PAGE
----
“On November 16, 1864 he enlisted for one year as a private in the Union army, (Company C, 17th Regiment, Wisconsin Infantry) at Milwaukee, Wisconsin. He joined his company on January 29,1865 at Pocotaligo, South Carolina. At enlistment he had given his age as 18 and used the name John Shuck. Shuck was his mother’s maiden name. (At some point they discovered his real age; 16) he was drummer boy in General Sherman’s army. Atlanta was burned on November 15th 1864, and the march to the sea was started immediately. Sherman entered Savannah in mid-December and started the march North in late January 1865. Through an affidavit signed by Grandpa we know he was on the march from Savannah to Goldsboro, North Carolina. The soldiers still plundered and laid waste the land. It was cold, wet and no tents were provided. Grandpa suffered from rheumatism and consumption in the winter and spring of 1865. Grandpa was honorably discharged on July 14, 1865 at Louisville, Kentucky.”

Although, he was interested by the fact that his grandfather was part of a famous march, Jase wasn’t glad about the suffering it caused to many, nor was he happy to hear about the illness of his grandfather, which marked his life permanently.

He was very glad the Civil War put an end to slavery in the United States.

This sparked questions and he wanted to hear more about Grandpa John.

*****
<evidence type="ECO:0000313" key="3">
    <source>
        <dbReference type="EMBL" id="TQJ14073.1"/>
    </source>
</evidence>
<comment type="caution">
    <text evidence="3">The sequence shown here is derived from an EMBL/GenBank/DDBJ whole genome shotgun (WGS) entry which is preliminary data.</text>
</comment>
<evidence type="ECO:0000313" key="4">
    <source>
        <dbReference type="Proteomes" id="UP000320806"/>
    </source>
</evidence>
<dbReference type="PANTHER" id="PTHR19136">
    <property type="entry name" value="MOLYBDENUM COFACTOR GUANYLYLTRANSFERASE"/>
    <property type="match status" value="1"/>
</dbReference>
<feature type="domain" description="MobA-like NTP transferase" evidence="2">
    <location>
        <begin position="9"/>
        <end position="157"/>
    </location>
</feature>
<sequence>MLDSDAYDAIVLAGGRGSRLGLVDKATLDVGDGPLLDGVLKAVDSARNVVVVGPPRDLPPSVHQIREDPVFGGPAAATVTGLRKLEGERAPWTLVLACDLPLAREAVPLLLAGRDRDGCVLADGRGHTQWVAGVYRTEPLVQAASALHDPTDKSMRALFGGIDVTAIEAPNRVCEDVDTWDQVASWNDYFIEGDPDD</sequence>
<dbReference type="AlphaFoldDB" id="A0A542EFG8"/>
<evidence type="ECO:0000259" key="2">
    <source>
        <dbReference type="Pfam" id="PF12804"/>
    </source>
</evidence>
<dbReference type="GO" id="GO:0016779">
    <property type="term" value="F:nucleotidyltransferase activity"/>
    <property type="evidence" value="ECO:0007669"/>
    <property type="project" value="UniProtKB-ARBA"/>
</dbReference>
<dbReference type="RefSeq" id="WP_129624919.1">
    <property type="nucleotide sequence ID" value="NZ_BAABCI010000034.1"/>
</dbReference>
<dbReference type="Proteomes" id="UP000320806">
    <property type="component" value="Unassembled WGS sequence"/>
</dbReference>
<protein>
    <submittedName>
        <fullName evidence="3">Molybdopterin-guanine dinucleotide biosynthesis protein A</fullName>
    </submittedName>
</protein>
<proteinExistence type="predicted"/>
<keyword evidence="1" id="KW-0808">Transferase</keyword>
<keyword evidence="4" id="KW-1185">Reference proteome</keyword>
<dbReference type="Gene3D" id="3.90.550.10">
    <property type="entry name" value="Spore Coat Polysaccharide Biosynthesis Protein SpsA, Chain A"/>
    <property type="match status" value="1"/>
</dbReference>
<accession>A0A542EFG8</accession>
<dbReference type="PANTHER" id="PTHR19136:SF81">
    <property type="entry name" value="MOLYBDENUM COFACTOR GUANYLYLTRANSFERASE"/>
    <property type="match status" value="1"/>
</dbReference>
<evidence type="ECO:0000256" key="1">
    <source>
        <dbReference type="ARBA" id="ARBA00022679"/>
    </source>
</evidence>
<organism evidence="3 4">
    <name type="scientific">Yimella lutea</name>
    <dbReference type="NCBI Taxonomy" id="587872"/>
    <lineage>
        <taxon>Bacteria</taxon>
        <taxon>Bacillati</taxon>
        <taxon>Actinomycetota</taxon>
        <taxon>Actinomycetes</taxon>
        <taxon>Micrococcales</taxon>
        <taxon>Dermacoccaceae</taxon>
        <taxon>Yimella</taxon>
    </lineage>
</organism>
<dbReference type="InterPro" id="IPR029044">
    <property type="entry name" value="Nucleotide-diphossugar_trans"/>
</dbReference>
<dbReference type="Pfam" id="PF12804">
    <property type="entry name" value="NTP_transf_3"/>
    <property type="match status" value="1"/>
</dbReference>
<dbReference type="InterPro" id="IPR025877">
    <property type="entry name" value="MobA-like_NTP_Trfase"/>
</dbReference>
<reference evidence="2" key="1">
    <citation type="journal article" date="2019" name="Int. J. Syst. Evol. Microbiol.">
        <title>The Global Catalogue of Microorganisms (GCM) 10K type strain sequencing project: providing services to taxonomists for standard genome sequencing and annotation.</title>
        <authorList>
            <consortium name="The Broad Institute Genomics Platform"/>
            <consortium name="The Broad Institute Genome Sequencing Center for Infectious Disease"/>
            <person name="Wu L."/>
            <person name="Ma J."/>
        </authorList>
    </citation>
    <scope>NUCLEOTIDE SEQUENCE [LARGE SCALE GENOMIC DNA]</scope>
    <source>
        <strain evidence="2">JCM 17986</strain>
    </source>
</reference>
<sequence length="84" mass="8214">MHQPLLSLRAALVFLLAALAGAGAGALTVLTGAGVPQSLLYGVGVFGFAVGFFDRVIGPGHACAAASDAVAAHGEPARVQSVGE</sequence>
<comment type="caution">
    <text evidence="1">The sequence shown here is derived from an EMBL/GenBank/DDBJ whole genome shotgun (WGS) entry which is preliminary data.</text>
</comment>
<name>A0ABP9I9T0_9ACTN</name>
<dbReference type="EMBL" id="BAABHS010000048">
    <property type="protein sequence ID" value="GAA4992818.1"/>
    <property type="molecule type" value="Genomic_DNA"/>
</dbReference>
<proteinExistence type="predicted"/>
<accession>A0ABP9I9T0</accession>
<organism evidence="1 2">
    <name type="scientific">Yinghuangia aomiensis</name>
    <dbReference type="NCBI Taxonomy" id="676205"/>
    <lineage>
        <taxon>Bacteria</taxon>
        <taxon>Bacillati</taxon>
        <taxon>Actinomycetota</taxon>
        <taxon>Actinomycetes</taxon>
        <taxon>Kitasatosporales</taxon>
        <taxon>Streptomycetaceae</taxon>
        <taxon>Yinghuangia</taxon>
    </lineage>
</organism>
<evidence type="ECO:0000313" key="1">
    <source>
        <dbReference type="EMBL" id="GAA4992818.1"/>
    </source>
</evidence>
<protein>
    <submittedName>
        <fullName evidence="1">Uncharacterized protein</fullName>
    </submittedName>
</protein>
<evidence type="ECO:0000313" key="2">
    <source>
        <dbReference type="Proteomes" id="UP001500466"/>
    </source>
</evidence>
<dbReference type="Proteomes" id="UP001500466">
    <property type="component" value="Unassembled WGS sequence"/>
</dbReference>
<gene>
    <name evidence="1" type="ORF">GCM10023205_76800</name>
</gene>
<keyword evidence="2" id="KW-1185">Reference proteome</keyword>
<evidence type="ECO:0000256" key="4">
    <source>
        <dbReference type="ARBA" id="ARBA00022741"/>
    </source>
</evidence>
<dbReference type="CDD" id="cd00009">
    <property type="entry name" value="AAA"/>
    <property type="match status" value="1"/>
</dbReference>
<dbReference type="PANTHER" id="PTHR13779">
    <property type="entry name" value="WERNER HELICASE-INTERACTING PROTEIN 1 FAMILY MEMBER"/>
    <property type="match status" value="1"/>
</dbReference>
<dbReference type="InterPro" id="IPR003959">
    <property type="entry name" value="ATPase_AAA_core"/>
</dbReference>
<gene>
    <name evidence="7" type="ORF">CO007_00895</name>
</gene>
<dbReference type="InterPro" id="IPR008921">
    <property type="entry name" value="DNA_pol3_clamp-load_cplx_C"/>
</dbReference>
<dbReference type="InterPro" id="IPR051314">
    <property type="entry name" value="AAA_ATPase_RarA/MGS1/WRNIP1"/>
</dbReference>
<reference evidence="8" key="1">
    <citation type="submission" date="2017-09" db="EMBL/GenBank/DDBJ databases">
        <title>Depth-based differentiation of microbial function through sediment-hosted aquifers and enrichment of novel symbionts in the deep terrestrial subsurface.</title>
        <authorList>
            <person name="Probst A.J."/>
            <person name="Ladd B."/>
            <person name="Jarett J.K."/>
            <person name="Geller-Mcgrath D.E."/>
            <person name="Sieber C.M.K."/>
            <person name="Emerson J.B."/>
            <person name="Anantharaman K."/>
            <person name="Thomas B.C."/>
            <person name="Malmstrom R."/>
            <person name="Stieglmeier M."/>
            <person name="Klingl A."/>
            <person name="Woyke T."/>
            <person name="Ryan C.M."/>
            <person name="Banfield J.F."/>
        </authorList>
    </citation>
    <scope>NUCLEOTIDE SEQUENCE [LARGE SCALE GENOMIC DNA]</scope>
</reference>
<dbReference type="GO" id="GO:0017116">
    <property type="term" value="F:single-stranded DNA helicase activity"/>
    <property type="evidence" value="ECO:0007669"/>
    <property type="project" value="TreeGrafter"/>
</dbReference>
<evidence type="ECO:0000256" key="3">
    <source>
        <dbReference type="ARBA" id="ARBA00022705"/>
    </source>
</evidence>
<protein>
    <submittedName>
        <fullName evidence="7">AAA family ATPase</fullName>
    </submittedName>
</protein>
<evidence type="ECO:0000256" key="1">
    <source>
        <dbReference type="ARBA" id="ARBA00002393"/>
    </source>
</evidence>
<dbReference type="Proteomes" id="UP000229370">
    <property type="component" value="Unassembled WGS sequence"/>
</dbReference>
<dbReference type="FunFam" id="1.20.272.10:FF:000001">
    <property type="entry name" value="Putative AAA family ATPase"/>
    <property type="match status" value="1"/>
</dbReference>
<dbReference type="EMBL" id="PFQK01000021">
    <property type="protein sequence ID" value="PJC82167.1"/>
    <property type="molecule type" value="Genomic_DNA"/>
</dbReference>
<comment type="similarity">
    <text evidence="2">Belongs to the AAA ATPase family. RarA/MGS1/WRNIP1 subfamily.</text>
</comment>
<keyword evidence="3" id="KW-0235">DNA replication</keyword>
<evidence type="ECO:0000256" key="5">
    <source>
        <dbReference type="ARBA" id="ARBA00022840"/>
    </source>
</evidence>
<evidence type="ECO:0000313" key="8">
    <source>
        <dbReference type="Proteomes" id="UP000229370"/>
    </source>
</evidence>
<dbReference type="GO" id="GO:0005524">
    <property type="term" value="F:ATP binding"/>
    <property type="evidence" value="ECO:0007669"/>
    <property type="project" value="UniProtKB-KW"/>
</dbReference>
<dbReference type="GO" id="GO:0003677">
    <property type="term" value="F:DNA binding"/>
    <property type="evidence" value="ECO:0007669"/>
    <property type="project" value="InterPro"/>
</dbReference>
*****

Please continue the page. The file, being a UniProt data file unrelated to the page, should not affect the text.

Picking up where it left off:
Our history lesson turned into an extended family heritage study.

This rolled into Grandma Thekla and other moments of history, like the Chicago fire.

Grandpa lost everything he had, but both Grandma and their first child were safe, because both Mother and daughter had been sent back to Germany to visit her family as Grandma wasn’t feeling well with their second child.

Grandma’s doctor had prescribed an ocean voyage to help Grandma’s morning sickness and God used it to keep both Grandma, her expected baby and their little daughter safe.

(Not to mention that my great grandfather was the last of their six children.)

Grandpa John and Grandma Thekla

That day’s history lesson/family heritage were an opportunity.

Learning just to gain head knowledge is of little use, but to be able to look at the experiences of those from another era and see that God was working even then, that is valuable.